Even if Pyongyang does not want its military, the Korean People’s Army (KPA), to be under Chinese influence because of a reluctance to give Beijing “more control over them,” North Korea could seek Beijing’s limited military support, according to Gause.
Evans Revere, acting assistant secretary for East Asia and Pacific Affairs during the George W. Bush administration, said North Korea “is reluctant to allow Beijing to dictate or dominate [the] KPA.”
However, he continued, “it is reasonable to assume that the North Koreans will press the Chinese for logistical and technical support, and perhaps even ask for more advanced weaponry.”
Scott Snyder, a senior fellow for Korean studies at the Council on Foreign Relations, said, “The KPA may also benefit from better relations with China.”
China may also seek tighter military cooperation with North Korea if the U.S. decides to deploy intermediate-range missiles in Asia. U.S. Defense Secretary Mark Esper said earlier this month that he favored placing the missiles in Asia, which angered China.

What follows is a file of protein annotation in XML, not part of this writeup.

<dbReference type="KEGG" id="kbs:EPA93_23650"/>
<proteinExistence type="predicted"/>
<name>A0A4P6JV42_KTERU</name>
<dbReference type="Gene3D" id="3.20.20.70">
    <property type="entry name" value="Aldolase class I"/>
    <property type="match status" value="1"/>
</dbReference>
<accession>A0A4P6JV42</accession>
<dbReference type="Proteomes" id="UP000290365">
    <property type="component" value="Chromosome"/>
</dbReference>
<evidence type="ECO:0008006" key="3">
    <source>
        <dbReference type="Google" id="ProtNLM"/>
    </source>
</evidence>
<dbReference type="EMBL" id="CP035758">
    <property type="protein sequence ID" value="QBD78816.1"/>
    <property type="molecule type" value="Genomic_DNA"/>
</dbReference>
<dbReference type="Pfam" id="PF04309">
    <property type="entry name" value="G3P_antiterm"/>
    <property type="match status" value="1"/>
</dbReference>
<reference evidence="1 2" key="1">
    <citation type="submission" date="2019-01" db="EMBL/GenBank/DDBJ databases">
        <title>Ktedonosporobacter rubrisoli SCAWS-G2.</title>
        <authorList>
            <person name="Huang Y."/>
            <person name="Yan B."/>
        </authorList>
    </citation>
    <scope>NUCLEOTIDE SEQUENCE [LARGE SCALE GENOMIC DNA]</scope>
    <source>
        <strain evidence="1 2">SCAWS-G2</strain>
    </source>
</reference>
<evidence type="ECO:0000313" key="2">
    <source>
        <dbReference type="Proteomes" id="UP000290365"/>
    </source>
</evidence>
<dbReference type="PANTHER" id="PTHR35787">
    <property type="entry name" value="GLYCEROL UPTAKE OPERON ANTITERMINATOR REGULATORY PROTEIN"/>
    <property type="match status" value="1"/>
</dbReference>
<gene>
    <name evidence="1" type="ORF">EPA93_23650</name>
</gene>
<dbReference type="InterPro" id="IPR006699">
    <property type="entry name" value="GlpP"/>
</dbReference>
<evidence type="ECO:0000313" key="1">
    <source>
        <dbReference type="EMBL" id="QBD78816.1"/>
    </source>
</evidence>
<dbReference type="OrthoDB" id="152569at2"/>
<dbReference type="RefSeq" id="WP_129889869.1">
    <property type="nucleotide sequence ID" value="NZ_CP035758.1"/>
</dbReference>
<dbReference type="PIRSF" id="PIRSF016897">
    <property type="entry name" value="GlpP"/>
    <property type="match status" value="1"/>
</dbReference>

“If we are destined for increased U.S.-[China] strategic rivalry, then it would make sense for Beijing to ensure that North Korea remain within its orbit, even while making every effort to wean [South Korea] away from the U.S. alliance structure,” Revere said.
The U.S. consideration for the missile deployment came after it formally withdrew from the Intermediate Range Nuclear Forces (INF) Treaty Aug. 2. Washington said the move was a response to repeated treaty violations by Russia.
The U.S. and former Soviet Union agreed upon the Cold War arms control treaty in 1987. It banned them from deploying their nuclear and conventional land-based missiles with ranges between 480 to 5,500 kilometers anywhere in the world.
Bolton said earlier this month that the U.S. willingness to deploy intermediate-range missiles in Asia is in part an effort to protect South Korea.
“Such a move would increase likelihood of expanded strategic military cooperation among China, North Korea and the Russians,” said Revere, adding, “The ‘great game’ in East Asia is about to get more interesting and dangerous.”